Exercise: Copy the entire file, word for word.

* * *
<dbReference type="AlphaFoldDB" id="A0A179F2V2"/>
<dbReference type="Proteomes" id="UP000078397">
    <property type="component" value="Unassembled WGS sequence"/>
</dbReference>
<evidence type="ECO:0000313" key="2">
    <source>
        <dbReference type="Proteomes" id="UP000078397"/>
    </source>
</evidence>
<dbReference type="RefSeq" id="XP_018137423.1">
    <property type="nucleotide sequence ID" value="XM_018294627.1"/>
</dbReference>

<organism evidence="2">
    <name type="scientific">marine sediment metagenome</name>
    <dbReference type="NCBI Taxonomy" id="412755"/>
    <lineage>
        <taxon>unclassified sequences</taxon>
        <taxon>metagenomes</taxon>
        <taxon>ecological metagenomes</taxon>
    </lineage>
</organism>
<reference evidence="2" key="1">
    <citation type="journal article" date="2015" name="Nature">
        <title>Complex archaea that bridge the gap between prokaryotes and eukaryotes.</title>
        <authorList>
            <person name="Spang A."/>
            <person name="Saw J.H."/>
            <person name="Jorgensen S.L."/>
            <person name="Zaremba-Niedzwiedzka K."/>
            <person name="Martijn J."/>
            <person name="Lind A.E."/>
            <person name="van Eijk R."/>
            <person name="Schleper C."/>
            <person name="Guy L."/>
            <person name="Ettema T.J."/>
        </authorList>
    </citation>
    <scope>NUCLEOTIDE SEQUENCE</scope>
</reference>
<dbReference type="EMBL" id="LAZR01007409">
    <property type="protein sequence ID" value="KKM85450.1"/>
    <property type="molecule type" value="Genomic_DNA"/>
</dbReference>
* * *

<dbReference type="AlphaFoldDB" id="A0A179F2V2"/>
<dbReference type="Proteomes" id="UP000078397">
    <property type="component" value="Unassembled WGS sequence"/>
</dbReference>
<evidence type="ECO:0000313" key="2">
    <source>
        <dbReference type="Proteomes" id="UP000078397"/>
    </source>
</evidence>
<dbReference type="RefSeq" id="XP_018137423.1">
    <property type="nucleotide sequence ID" value="XM_018294627.1"/>
</dbReference>

<organism evidence="2">
    <name type="scientific">marine sediment metagenome</name>
    <dbReference type="NCBI Taxonomy" id="412755"/>
    <lineage>
        <taxon>unclassified sequences</taxon>
        <taxon>metagenomes</taxon>
        <taxon>ecological metagenomes</taxon>
    </lineage>
</organism>
<reference evidence="2" key="1">
    <citation type="journal article" date="2015" name="Nature">
        <title>Complex archaea that bridge the gap between prokaryotes and eukaryotes.</title>
        <authorList>
            <person name="Spang A."/>
            <person name="Saw J.H."/>
            <person name="Jorgensen S.L."/>
            <person name="Zaremba-Niedzwiedzka K."/>
            <person name="Martijn J."/>
            <person name="Lind A.E."/>
            <person name="van Eijk R."/>
            <person name="Schleper C."/>
            <person name="Guy L."/>
            <person name="Ettema T.J."/>
        </authorList>
    </citation>
    <scope>NUCLEOTIDE SEQUENCE</scope>
</reference>
<dbReference type="EMBL" id="LAZR01007409">
    <property type="protein sequence ID" value="KKM85450.1"/>
    <property type="molecule type" value="Genomic_DNA"/>
</dbReference>